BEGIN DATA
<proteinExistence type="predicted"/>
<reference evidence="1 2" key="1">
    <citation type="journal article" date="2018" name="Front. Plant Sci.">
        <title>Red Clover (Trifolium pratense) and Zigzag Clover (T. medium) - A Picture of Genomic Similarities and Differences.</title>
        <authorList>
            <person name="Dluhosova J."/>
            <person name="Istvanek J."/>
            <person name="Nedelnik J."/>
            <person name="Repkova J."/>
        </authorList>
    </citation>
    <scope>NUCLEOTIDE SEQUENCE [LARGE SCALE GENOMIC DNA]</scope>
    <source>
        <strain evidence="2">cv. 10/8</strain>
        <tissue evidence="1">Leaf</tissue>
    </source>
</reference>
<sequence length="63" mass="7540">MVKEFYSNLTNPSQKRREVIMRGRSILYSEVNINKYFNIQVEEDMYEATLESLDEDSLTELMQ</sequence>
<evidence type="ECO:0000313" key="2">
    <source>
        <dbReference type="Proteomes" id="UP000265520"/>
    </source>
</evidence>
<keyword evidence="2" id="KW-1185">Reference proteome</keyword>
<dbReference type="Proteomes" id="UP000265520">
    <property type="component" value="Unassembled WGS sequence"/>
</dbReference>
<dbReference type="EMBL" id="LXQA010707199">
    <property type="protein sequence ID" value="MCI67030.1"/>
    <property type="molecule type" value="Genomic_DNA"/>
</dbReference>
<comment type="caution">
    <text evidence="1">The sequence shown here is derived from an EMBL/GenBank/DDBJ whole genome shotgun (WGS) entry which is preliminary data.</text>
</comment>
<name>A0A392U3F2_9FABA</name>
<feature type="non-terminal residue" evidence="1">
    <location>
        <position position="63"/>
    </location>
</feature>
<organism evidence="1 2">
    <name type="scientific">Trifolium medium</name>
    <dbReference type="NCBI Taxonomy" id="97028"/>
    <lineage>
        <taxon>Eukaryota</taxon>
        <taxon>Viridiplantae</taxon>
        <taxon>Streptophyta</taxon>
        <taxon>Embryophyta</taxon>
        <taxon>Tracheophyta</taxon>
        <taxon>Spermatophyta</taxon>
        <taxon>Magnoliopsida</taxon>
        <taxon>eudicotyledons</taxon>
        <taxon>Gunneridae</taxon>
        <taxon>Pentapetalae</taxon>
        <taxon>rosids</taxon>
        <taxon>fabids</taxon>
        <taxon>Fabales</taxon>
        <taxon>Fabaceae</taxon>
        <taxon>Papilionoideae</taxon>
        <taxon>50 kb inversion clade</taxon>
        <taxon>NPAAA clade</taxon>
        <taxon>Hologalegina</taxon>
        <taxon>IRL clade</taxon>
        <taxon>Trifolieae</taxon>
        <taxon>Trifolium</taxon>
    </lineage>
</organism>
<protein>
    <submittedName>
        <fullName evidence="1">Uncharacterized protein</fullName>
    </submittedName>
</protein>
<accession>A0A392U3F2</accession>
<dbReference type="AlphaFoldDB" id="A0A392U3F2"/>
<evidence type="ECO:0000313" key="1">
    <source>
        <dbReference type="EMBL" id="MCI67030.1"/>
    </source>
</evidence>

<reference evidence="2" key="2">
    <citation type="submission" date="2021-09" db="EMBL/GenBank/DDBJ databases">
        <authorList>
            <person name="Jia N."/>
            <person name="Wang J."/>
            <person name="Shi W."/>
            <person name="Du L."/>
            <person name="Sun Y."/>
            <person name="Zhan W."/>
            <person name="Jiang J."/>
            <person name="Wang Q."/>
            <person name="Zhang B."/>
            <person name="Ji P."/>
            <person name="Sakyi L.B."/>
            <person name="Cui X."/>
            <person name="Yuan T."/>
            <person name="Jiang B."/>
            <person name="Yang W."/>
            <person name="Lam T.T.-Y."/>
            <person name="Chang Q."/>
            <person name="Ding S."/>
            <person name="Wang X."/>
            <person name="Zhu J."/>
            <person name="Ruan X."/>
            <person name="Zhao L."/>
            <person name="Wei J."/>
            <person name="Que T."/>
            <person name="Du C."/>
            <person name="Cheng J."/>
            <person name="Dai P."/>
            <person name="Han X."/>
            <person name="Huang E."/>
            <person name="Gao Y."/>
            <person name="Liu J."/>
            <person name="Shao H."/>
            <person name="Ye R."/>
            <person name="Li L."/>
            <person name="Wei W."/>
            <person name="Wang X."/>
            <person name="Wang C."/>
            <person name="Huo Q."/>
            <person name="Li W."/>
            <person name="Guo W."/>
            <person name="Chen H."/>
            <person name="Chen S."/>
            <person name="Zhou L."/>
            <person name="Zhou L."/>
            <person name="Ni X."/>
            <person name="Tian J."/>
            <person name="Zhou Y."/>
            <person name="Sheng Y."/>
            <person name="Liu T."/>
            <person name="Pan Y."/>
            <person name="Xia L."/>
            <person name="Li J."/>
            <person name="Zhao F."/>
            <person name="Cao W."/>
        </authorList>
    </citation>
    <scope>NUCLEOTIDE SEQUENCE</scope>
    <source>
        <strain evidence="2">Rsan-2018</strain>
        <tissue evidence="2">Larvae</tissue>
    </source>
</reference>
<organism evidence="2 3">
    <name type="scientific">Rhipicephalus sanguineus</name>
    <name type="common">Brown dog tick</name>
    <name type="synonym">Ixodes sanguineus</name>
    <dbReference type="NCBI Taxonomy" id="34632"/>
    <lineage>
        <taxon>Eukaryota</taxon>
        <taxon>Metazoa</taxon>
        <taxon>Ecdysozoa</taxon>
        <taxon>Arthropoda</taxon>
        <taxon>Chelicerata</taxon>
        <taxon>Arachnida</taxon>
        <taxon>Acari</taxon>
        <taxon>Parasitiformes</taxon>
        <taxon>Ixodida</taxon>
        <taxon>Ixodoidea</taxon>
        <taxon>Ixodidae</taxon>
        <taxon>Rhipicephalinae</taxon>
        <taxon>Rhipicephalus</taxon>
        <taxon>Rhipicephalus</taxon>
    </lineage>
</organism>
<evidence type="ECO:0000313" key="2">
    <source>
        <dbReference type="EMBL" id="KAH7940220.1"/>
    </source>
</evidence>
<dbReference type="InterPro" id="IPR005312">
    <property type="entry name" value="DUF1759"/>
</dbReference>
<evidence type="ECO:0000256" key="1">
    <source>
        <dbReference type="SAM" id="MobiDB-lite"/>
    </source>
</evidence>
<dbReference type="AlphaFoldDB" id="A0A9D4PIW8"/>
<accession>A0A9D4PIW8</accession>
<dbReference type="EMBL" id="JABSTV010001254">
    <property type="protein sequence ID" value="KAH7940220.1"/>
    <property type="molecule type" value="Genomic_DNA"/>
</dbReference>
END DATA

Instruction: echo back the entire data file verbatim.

<proteinExistence type="predicted"/>
<reference evidence="1 2" key="1">
    <citation type="journal article" date="2018" name="Front. Plant Sci.">
        <title>Red Clover (Trifolium pratense) and Zigzag Clover (T. medium) - A Picture of Genomic Similarities and Differences.</title>
        <authorList>
            <person name="Dluhosova J."/>
            <person name="Istvanek J."/>
            <person name="Nedelnik J."/>
            <person name="Repkova J."/>
        </authorList>
    </citation>
    <scope>NUCLEOTIDE SEQUENCE [LARGE SCALE GENOMIC DNA]</scope>
    <source>
        <strain evidence="2">cv. 10/8</strain>
        <tissue evidence="1">Leaf</tissue>
    </source>
</reference>
<sequence length="63" mass="7540">MVKEFYSNLTNPSQKRREVIMRGRSILYSEVNINKYFNIQVEEDMYEATLESLDEDSLTELMQ</sequence>
<evidence type="ECO:0000313" key="2">
    <source>
        <dbReference type="Proteomes" id="UP000265520"/>
    </source>
</evidence>
<keyword evidence="2" id="KW-1185">Reference proteome</keyword>
<dbReference type="Proteomes" id="UP000265520">
    <property type="component" value="Unassembled WGS sequence"/>
</dbReference>
<dbReference type="EMBL" id="LXQA010707199">
    <property type="protein sequence ID" value="MCI67030.1"/>
    <property type="molecule type" value="Genomic_DNA"/>
</dbReference>
<comment type="caution">
    <text evidence="1">The sequence shown here is derived from an EMBL/GenBank/DDBJ whole genome shotgun (WGS) entry which is preliminary data.</text>
</comment>
<name>A0A392U3F2_9FABA</name>
<feature type="non-terminal residue" evidence="1">
    <location>
        <position position="63"/>
    </location>
</feature>
<organism evidence="1 2">
    <name type="scientific">Trifolium medium</name>
    <dbReference type="NCBI Taxonomy" id="97028"/>
    <lineage>
        <taxon>Eukaryota</taxon>
        <taxon>Viridiplantae</taxon>
        <taxon>Streptophyta</taxon>
        <taxon>Embryophyta</taxon>
        <taxon>Tracheophyta</taxon>
        <taxon>Spermatophyta</taxon>
        <taxon>Magnoliopsida</taxon>
        <taxon>eudicotyledons</taxon>
        <taxon>Gunneridae</taxon>
        <taxon>Pentapetalae</taxon>
        <taxon>rosids</taxon>
        <taxon>fabids</taxon>
        <taxon>Fabales</taxon>
        <taxon>Fabaceae</taxon>
        <taxon>Papilionoideae</taxon>
        <taxon>50 kb inversion clade</taxon>
        <taxon>NPAAA clade</taxon>
        <taxon>Hologalegina</taxon>
        <taxon>IRL clade</taxon>
        <taxon>Trifolieae</taxon>
        <taxon>Trifolium</taxon>
    </lineage>
</organism>
<protein>
    <submittedName>
        <fullName evidence="1">Uncharacterized protein</fullName>
    </submittedName>
</protein>
<accession>A0A392U3F2</accession>
<dbReference type="AlphaFoldDB" id="A0A392U3F2"/>
<evidence type="ECO:0000313" key="1">
    <source>
        <dbReference type="EMBL" id="MCI67030.1"/>
    </source>
</evidence>

<reference evidence="2" key="2">
    <citation type="submission" date="2021-09" db="EMBL/GenBank/DDBJ databases">
        <authorList>
            <person name="Jia N."/>
            <person name="Wang J."/>
            <person name="Shi W."/>
            <person name="Du L."/>
            <person name="Sun Y."/>
            <person name="Zhan W."/>
            <person name="Jiang J."/>
            <person name="Wang Q."/>
            <person name="Zhang B."/>
            <person name="Ji P."/>
            <person name="Sakyi L.B."/>
            <person name="Cui X."/>
            <person name="Yuan T."/>
            <person name="Jiang B."/>
            <person name="Yang W."/>
            <person name="Lam T.T.-Y."/>
            <person name="Chang Q."/>
            <person name="Ding S."/>
            <person name="Wang X."/>
            <person name="Zhu J."/>
            <person name="Ruan X."/>
            <person name="Zhao L."/>
            <person name="Wei J."/>
            <person name="Que T."/>
            <person name="Du C."/>
            <person name="Cheng J."/>
            <person name="Dai P."/>
            <person name="Han X."/>
            <person name="Huang E."/>
            <person name="Gao Y."/>
            <person name="Liu J."/>
            <person name="Shao H."/>
            <person name="Ye R."/>
            <person name="Li L."/>
            <person name="Wei W."/>
            <person name="Wang X."/>
            <person name="Wang C."/>
            <person name="Huo Q."/>
            <person name="Li W."/>
            <person name="Guo W."/>
            <person name="Chen H."/>
            <person name="Chen S."/>
            <person name="Zhou L."/>
            <person name="Zhou L."/>
            <person name="Ni X."/>
            <person name="Tian J."/>
            <person name="Zhou Y."/>
            <person name="Sheng Y."/>
            <person name="Liu T."/>
            <person name="Pan Y."/>
            <person name="Xia L."/>
            <person name="Li J."/>
            <person name="Zhao F."/>
            <person name="Cao W."/>
        </authorList>
    </citation>
    <scope>NUCLEOTIDE SEQUENCE</scope>
    <source>
        <strain evidence="2">Rsan-2018</strain>
        <tissue evidence="2">Larvae</tissue>
    </source>
</reference>
<organism evidence="2 3">
    <name type="scientific">Rhipicephalus sanguineus</name>
    <name type="common">Brown dog tick</name>
    <name type="synonym">Ixodes sanguineus</name>
    <dbReference type="NCBI Taxonomy" id="34632"/>
    <lineage>
        <taxon>Eukaryota</taxon>
        <taxon>Metazoa</taxon>
        <taxon>Ecdysozoa</taxon>
        <taxon>Arthropoda</taxon>
        <taxon>Chelicerata</taxon>
        <taxon>Arachnida</taxon>
        <taxon>Acari</taxon>
        <taxon>Parasitiformes</taxon>
        <taxon>Ixodida</taxon>
        <taxon>Ixodoidea</taxon>
        <taxon>Ixodidae</taxon>
        <taxon>Rhipicephalinae</taxon>
        <taxon>Rhipicephalus</taxon>
        <taxon>Rhipicephalus</taxon>
    </lineage>
</organism>
<evidence type="ECO:0000313" key="2">
    <source>
        <dbReference type="EMBL" id="KAH7940220.1"/>
    </source>
</evidence>
<dbReference type="InterPro" id="IPR005312">
    <property type="entry name" value="DUF1759"/>
</dbReference>
<evidence type="ECO:0000256" key="1">
    <source>
        <dbReference type="SAM" id="MobiDB-lite"/>
    </source>
</evidence>
<dbReference type="AlphaFoldDB" id="A0A9D4PIW8"/>
<accession>A0A9D4PIW8</accession>
<dbReference type="EMBL" id="JABSTV010001254">
    <property type="protein sequence ID" value="KAH7940220.1"/>
    <property type="molecule type" value="Genomic_DNA"/>
</dbReference>